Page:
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Conservative Victories Give Nakasone Political Boost With AM-Japan-Nakasone

April 28, 1987

TOKYO (AP) _ Conservative and centrist candidates won most of the mayoral contests in local elections, helping Prime Minister Yasuhiro Nakasone rebound from recent political setbacks in time for his talks in Washington this week.

The national newspaper Asahi Shimbun reported Monday that candidates backed jointly by Nakasone’s conservative Liberal Democrats and centrist parties won 89 of 131 mayoral posts in Sunday’s elections. Nine candidates won who were backed by reformists, who oppose Nakasone. Candidates affiliated with other opposition and conservative groups took 32 and there was one winning candidate supported by the Socialists and Communists.

For 34 of the 131 posts, candidates ran unopposed.

Votes for less influential local assemblies still were being counted Monday afternoon, but opposition candidates were reported scoring some gains there.

″We were able to achieve rather reasonable election results,″ Noboru Takeshita, secretary-general of the Lberal Democratic Party, said. ″But we have had a number of setbacks in outlying assembly races, and we would like to try to strengthen our organization there.″

A report in the English-language Asahi Evening News said Liberal Democrat incumbents had lost more than 100 municipal assembly seats. There were a total of 11,600 assembly seats at stake throughout the country.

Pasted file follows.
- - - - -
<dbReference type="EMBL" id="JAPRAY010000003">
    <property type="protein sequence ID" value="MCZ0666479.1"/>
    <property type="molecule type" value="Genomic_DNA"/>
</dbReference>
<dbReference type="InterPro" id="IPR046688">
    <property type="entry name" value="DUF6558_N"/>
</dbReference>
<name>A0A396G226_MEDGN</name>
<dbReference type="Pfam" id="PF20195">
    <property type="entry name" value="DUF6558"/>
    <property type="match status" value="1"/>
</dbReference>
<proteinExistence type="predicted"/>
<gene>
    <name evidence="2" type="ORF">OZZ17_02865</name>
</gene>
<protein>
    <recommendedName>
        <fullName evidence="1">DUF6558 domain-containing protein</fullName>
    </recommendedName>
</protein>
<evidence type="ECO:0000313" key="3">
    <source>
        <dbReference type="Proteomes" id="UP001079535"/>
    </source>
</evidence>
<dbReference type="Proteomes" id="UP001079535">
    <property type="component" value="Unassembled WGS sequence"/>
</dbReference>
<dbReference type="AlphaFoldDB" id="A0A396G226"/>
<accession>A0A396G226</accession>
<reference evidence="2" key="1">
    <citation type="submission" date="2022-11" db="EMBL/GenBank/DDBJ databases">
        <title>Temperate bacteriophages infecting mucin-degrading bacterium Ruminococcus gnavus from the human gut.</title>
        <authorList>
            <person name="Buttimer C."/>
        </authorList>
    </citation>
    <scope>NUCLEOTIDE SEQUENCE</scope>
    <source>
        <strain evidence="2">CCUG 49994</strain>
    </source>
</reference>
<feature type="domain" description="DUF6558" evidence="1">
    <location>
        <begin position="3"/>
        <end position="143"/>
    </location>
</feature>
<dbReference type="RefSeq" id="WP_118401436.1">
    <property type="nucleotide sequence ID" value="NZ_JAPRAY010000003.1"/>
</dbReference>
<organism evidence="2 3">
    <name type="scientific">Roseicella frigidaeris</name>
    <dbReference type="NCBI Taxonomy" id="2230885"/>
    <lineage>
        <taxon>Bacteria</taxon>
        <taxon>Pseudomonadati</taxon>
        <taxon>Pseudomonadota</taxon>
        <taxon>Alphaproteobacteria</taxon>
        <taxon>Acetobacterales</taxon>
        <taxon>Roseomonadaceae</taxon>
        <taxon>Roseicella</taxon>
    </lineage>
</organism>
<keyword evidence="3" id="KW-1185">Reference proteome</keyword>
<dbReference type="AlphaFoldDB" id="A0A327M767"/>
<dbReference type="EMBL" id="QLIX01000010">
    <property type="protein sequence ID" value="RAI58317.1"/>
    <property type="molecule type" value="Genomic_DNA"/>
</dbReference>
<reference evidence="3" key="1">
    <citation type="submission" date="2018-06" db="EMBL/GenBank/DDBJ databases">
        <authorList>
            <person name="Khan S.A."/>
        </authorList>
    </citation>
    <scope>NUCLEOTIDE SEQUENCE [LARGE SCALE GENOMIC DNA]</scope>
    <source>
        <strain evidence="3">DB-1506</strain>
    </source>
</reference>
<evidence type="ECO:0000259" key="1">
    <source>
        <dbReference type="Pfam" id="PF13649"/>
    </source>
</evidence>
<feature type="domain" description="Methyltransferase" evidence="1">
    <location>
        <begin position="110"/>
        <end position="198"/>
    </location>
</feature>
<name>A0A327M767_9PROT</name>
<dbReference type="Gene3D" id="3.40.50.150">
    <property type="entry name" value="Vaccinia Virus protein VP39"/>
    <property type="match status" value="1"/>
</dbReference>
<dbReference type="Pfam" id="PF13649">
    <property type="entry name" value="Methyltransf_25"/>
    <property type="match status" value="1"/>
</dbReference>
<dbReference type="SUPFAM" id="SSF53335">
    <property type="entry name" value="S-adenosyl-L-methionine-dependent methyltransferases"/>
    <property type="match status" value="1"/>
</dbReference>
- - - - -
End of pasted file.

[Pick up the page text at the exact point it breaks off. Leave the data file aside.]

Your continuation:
An official at the Home Affairs Ministry said final results in those races were not expected until Tuesday morning.

Nakasone, who is also the Liberal Democratic Party president, did not comment on the elections in a news conference with foreign reporters Monday morning.

Sunday’s elections were to decide positions in 40 percent of Japan’s cities, towns and villages, said Naofumi Hida of the Home Affairs Ministry’s Election Division. All local elections are not held in the same year.

Heavy rains Sunday contributed to the lowest voter turnout since World War II, Hida said. The average turnout in mayoral voting was 68.20 percent, while for assemblies it was 71.28 percent, he said.

In an earlier round of prefectural, or provincial, elections April 12, the Liberal Democrats lost two key governorships and also lost heavily in prefectural assembly races.

The results were seen as a voter rejection of Nakasone’s proposed 5 percent sales tax, part of a tax reform plan that also included corporate and personal income tax cuts.

To end opposition delaying tactics prompted by the sales tax proposal, which were delaying passage of the fiscal 1987 budget, the Liberal Democrats agreed last week to in effect shelve the sales tax plan.

After that setback, political analysts said Sunday’s elections were Nakasone’s last chance to regain political stature before he leaves Wednesday for Washington.

With the sales tax issue out of the way, traditional Liberal Democratic Party supporters voted for the conservatives in Sunday’s balloting.

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